OCC administers the Child Care and Development Fund (CCDF), an $8.7 billion block grant, to state, territory, and tribal governments. When combined with state matching and maintenance of effort funds, as well as funds transferred from the Temporary Assistance for Needy Families (TANF) program, annual funding for CCDF is about $11.7 billion. In addition, the Coronavirus Aid, Relief, and Economic Security (CARES) Act (Public Law 116-136) provided $3.5 billion in supplemental CCDF funds to help state, territory, and tribal lead agencies address COVID-19 impacts. CCDF is the largest dedicated federal funding source for child care. It provides subsidies for eligible children from birth through age 12 and their families to help pay for child care and funds quality activities that improve care for all children (e.g., training and professional development for child care workers). States have a great deal of flexibility to design their child care programs within federal parameters and requirements. In partnership with OCC, CCDF grantees enhance children's learning by implementing policies to improve the quality of early learning and afterschool programs. CCDF grantees also fund quality improvement activities and initiatives (e.g., training for child care providers, quality rating and improvement systems) that benefit all children in child care. In FY 2020, states must spend at least 9 percent of funds on quality improvement activities and an additional 3 percent on infant/toddler quality improvement.
Parental choice is a key component of CCDF. Every parent is given the choice of receiving services from any legally operating provider (in child’s home, family child care home, or child care center) that meets health and safety requirements. OCC also funds a network of Technical Assistance Centers to share innovative practices and help meet grantee needs. In addition, OCC works with ACF’s Office of Planning, Research and Evaluation (OPRE) to carry out extensive child care research that assists grantees and the larger child care field with decision-making on policy and practice.
OCC is focused on supporting grantee efforts and offering maximum flexibility to implement the CCDF program to increase child care access, affordability, quality, and choice for low-income working parents. A key element of developing the CCDF plan is to engage a broad-based group of partners including federal, state, local, and tribal agencies and state advisory councils to increase the supply of providers, using stakeholder feedback through public hearings and including input from public and private organizations to identify community needs and priority populations. OCC is also committed to supporting child care providers, with an increasing focus on family child care providers, an important option that has been declining significantly in recent years.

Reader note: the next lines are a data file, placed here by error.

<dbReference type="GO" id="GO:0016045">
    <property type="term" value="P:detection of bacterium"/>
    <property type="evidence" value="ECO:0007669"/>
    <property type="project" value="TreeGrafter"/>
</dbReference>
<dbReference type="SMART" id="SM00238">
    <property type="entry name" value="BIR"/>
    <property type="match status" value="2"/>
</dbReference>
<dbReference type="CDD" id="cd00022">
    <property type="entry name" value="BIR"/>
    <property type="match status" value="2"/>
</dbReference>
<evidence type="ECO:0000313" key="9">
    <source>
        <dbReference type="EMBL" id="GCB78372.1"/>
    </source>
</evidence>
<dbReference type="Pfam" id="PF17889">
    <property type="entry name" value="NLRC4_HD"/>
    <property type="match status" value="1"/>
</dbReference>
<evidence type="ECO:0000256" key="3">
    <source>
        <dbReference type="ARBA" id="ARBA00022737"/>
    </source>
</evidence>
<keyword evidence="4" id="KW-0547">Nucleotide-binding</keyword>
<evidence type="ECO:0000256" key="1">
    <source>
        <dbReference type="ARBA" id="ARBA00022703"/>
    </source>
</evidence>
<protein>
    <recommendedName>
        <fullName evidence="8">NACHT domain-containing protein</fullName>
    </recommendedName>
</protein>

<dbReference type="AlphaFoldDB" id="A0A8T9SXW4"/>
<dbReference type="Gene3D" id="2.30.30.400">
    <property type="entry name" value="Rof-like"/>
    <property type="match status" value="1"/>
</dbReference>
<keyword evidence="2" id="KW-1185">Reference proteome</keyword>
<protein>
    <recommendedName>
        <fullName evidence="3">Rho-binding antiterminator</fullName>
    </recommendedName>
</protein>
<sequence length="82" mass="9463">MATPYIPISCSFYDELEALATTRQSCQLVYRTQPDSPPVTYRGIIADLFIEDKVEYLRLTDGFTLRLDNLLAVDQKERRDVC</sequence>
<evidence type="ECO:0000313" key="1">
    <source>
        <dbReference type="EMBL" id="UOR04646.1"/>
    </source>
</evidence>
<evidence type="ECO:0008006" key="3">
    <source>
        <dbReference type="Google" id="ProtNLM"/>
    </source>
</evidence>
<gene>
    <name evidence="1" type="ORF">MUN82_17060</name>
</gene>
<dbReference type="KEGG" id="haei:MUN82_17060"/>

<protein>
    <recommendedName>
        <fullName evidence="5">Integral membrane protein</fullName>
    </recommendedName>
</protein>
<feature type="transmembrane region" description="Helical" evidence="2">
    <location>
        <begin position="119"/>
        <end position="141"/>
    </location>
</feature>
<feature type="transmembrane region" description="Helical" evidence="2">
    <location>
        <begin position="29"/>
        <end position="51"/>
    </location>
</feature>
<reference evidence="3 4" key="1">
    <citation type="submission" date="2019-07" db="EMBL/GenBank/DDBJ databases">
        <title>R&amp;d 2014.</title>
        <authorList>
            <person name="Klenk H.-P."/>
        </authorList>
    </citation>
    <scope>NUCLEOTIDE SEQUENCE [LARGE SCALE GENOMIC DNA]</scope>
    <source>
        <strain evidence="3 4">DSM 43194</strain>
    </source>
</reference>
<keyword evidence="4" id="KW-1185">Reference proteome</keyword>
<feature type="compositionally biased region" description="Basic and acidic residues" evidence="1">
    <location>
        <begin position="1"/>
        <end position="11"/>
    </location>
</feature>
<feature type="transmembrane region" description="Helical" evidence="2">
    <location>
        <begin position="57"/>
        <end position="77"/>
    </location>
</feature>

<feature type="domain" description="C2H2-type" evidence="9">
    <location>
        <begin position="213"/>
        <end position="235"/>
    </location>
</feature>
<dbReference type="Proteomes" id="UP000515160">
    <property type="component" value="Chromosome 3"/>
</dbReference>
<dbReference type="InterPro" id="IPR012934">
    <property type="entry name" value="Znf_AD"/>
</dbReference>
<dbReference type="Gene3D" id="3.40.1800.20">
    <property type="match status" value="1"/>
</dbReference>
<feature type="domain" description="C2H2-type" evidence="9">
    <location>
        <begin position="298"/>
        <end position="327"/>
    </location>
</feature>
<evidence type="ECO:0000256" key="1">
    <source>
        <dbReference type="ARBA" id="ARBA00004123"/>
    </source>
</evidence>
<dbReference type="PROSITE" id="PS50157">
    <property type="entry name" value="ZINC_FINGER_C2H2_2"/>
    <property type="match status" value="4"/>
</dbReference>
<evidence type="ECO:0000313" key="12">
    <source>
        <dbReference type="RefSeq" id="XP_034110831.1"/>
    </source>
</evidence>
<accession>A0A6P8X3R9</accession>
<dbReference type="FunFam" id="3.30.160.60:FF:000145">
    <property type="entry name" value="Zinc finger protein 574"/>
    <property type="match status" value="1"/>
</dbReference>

Another important purpose of the CCDF program is to make consumer education information easily accessible to parents. ChildCare.gov, a national website to help parents access safe and quality child care services in their community, provides a shortcut to state consumer education websites where parents can search for information on available child care providers using a zip-code based search; the quality of child care, as available; provider monitoring and inspection reports; and links to local child care resource and referral organizations. OCC also encourages lead agencies to include additional information about other programs for which the family might be eligible, such as TANF, HS/EHS, the Supplemental Nutrition Assistance Program (SNAP), and other services and programs beyond what is required in the CCDF final rule, including job training programs, medical services, and public schools in the area when children reach school-age. By including additional resources, states and territories can help parents quickly access needed information.
The CCDF program places importance on prevention of and response to child abuse and neglect. All grantees are required to have standards around recognition and reporting of child abuse and neglect as well as prevention of sudden infant death syndrome, shaken baby syndrome, abusive head trauma, and child maltreatment and standards around the use of safe sleep practices. All grantees are required to have pre-service or orientation and ongoing training for all providers on all of these topics. All grantees are required to monitor child care providers and respond to complaints of child abuse and neglect and make the results of these monitoring and inspection reports publically available their consumer education websites, including aggregate data on serious injuries, deaths, and substantiated cases of child abuse and neglect. Many grantees already collaborate with their state, local, and tribal child welfare agencies in the development of these standards, training, monitoring, and reporting for their CCDF plan, and OCC encourages this collaboration.
More information about the Preschool Development Grant Program Birth through Five.
More information about Tribal MIECHV.